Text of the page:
Rodrigo Valenzuela’s photographs depict immersive whitewashed tableaus that he constructs from commonly cast-off items. These assemblages are evocative of the kind of transitional spaces in modern living associated with both building construction and urban decline.
These built environments, already a simulacrum of reality, are further complicated by his technique of using his own photographic work as backdrops against which additional installations are seamlessly built and rephotographed. In this way a complex sense of spatial displacement is created.
The materials and labor involved in these sculptural works harken back to the construction work that the artist initially performed as a recent US immigrant while also attending art school and navigating the process to become a US resident. In his series Barricades the work alludes to the structures erected by both opressors and the oppressed amidst acts of civil disobedience.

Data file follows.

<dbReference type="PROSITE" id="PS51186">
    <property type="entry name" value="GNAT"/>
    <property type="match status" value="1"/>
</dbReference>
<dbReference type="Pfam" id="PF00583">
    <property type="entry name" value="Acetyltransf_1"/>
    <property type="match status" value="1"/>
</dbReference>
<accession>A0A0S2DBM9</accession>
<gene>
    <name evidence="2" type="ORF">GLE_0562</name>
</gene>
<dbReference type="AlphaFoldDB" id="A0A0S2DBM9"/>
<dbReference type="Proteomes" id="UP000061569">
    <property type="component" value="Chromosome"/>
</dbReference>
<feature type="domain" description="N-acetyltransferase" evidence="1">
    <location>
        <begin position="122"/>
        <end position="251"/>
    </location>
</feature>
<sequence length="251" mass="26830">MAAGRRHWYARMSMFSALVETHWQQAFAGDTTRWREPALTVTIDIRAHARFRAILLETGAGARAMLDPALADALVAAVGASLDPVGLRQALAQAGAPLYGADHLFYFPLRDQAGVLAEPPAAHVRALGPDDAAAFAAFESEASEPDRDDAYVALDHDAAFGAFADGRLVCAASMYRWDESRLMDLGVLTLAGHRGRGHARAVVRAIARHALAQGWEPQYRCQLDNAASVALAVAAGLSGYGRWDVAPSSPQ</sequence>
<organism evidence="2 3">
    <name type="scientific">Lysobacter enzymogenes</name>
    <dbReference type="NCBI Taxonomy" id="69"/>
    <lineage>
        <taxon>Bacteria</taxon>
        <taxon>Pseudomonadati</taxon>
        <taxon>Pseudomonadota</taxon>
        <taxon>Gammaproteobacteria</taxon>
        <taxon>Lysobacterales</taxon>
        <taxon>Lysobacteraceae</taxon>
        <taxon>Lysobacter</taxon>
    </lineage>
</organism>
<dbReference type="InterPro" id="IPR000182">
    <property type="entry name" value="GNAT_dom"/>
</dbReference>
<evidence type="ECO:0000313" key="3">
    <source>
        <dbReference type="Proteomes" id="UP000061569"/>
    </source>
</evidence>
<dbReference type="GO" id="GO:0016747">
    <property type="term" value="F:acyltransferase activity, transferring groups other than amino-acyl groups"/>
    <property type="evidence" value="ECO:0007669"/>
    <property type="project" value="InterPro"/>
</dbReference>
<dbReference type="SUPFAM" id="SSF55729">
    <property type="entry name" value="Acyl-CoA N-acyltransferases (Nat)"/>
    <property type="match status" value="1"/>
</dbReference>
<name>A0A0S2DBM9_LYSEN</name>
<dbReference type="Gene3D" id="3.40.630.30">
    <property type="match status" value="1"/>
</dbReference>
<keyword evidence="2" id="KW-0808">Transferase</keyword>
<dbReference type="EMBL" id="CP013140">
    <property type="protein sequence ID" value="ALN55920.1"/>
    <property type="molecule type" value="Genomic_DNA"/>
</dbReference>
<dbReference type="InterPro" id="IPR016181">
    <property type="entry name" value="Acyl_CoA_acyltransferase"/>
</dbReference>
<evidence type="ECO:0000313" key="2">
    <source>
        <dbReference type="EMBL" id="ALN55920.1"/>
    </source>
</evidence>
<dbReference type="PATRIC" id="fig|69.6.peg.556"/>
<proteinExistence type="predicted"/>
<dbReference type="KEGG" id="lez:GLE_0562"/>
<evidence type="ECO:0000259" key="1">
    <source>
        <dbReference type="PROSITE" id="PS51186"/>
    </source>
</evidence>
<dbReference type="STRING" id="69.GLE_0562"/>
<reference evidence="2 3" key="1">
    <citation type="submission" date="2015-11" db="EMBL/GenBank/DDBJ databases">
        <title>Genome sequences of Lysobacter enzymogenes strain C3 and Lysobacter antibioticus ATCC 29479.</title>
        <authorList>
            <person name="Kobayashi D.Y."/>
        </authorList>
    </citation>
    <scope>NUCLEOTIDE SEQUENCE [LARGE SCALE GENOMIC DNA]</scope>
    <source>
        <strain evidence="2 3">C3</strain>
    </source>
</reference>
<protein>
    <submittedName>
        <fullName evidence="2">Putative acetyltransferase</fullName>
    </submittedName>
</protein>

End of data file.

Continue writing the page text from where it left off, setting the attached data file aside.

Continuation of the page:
Taken as a whole his work makes poetic use of the liminal spaces that modern living so often places us within, locations that are always on the threshold of being built or sliding into decline. Valenzuela speaks of travelling across the US by car and paying witness to the parts of the landcape that we look away from, the discarded parts of the American Dream that line the roadside mile after mile.
In this sense, while his methods may differ, his aim is an heir to traditions like the Photo League that sought to use the camera to bring focus to parts of contemporary life and social issues that we might otherwise choose to disregard. These works have a flinty discipline in their execution and feel equally connected to the early history of photography and contemporary art, as well as the politics of our day.